Glengoyne 10 –year old is a good single malt whisky.

Any tips for people new to whisky?
Buy the best whisky you can afford.
The problem I see is people buy cheep whisky when they are young and this can turn them off whisky for life. They might end up thinking all whisky tastes the same.
Be adventurous. Try as many whiskies from as many regions as possible.

Any myths you would like to explain?
People need education, I’ve heard stories of people sending Whisky back thinking its gone off, not realising this is how its supposed to taste.

Anything else you want to tell us?
Distillery is going great. Glengoyne 25year old will be released in2012.Three single casks will be released specifically for Sweden. Warehouse capacity is increased in 2011 from 7,000 casks to 45,000casks

Compare Irish and Scotch?
Its subjective you can’t say one is better than the other. Its down to your mood. You would probably take a lowland or Irish in the summer, and a highland or peaty whisky in the winter.

Glengoyne Distillery is a whisky distillery continuously in operation since its founding in 1833 at Dumgoyne, north of Glasgow, Scotland. Glengoyne is unique in producing Highland single malt whisky matured in the Lowlands. Located upon the Highland Line, the division between the Highlands and Lowlands of Scotland, Glengoyne’s stills are in the Highlands while maturing casks of whisky rest across the road in the Lowlands. Unlike many malt whisky distilleries, Glengoyne does not use peat smoke to dry their barley, but instead uses warm air.

In the early nineteenth century, due to the heavy taxes on spirit production imposed by the government, many whisky producers were forced to operate illegally. The area around Glengoyne was full of hills and forests which provided excellent cover for the distillers. Records show that at least eighteen illicit whisky stills were operating in the area.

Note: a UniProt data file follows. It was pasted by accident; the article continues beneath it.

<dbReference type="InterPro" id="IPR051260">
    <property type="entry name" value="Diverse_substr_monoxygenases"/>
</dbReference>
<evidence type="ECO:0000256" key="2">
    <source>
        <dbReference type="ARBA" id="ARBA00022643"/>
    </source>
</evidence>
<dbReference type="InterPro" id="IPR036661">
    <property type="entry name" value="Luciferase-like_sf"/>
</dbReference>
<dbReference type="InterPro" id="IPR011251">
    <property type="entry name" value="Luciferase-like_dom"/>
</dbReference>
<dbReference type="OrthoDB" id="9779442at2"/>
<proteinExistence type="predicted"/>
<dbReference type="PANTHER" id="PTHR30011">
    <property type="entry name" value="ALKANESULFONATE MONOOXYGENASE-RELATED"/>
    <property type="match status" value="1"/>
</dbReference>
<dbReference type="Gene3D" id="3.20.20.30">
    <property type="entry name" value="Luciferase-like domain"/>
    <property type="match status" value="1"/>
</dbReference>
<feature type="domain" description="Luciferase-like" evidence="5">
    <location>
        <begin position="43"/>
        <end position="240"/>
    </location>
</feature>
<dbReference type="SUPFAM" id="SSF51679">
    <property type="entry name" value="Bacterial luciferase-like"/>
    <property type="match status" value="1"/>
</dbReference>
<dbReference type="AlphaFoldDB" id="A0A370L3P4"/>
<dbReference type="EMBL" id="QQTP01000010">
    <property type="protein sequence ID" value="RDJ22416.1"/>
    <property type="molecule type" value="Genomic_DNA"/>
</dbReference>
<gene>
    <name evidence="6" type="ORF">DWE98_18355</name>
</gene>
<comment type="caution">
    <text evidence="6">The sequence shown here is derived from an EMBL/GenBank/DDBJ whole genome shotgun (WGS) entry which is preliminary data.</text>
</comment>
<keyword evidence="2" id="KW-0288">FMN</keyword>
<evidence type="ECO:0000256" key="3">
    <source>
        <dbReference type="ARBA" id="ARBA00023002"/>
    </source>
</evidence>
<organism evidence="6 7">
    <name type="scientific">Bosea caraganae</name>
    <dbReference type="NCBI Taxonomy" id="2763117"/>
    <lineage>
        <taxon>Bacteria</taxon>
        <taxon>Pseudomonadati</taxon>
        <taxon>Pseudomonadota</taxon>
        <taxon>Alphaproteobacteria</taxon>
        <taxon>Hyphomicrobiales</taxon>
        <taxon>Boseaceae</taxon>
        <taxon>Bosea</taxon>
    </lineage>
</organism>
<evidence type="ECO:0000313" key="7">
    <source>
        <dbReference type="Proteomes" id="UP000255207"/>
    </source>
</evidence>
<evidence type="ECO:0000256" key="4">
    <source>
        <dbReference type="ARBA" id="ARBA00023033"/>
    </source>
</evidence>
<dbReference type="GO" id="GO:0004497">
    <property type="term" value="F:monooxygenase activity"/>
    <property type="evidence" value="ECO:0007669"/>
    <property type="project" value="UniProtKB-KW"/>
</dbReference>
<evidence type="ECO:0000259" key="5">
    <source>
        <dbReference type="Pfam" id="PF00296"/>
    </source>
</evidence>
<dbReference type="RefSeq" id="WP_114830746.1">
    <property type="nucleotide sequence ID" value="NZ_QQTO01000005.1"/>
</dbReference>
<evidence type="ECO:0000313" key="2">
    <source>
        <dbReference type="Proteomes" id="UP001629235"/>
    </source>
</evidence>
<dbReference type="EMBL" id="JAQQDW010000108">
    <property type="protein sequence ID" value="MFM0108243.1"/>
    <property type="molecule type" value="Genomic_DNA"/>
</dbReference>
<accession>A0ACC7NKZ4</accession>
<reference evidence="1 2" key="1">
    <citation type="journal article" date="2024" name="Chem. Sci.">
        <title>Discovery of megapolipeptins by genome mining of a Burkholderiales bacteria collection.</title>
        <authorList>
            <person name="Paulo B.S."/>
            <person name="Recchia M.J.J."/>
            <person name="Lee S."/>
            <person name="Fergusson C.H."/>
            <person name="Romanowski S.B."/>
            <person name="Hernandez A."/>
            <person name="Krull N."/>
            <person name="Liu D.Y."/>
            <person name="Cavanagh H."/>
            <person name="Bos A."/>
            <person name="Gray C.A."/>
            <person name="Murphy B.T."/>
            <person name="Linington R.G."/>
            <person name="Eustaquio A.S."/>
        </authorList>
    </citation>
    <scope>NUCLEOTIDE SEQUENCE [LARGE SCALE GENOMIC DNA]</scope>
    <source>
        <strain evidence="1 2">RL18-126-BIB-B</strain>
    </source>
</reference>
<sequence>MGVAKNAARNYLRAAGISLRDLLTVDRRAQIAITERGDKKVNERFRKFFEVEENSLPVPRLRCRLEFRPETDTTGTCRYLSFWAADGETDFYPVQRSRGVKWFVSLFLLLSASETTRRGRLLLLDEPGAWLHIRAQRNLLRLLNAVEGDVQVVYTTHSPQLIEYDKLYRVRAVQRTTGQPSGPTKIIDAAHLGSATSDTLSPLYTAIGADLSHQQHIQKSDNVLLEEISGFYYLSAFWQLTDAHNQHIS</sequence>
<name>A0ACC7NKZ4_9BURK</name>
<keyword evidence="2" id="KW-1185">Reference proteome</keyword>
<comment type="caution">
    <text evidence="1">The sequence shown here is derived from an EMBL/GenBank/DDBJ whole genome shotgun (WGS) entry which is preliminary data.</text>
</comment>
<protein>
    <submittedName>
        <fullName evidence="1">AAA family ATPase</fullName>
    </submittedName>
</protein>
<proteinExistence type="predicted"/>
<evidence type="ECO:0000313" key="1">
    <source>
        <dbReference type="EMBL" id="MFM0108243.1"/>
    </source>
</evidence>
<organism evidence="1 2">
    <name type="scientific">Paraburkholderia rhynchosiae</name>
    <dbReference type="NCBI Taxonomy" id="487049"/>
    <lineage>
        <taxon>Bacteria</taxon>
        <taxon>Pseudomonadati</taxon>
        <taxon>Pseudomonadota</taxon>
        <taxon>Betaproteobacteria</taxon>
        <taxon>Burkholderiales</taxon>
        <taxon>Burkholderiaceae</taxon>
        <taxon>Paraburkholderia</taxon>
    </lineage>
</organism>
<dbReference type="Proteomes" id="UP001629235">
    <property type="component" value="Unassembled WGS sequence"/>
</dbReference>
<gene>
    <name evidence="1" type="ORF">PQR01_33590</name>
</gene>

In the 1820s an Act of Parliament was passed, which reduced the cost of the license required to distil and duty on spirit. Shortly after the introduction of the 'Excise Act of 1823' (or 'Walsh Act') the first of these illicit stills came into official existence, with Glengoyne following later in 1833. Although Glengoyne only officially existed from 1833 and no records exist from before this date, it is believed that distilling on the site pre-dates that with a local historian writing that the smoke of "illicit stills" was visible in the area in the early 19th century. Glengoyne distillery's water supply comes from the Glengoyne Burn which flows from the nearby Dumgoyne hill into the distillery grounds before continuing on to Loch Lomond.
Unlike many malt whiskies Glengoyne does not use peat smoke to dry their barley but instead favours the use of warm air. The clear and bright appearance and distinctive flavour of the Glengoyne single malts are credited to this lack of peat smoke. This rare characteristic is utilised in the marketing of Glengoyne with the use of the promotional slogan "The authentic taste of malt whisky untainted by peat smoke".
As a result of the use of unpeated malt Glengoyne has been noted as being stylistically closer to a Lowland single malt as opposed to a Highland single malt.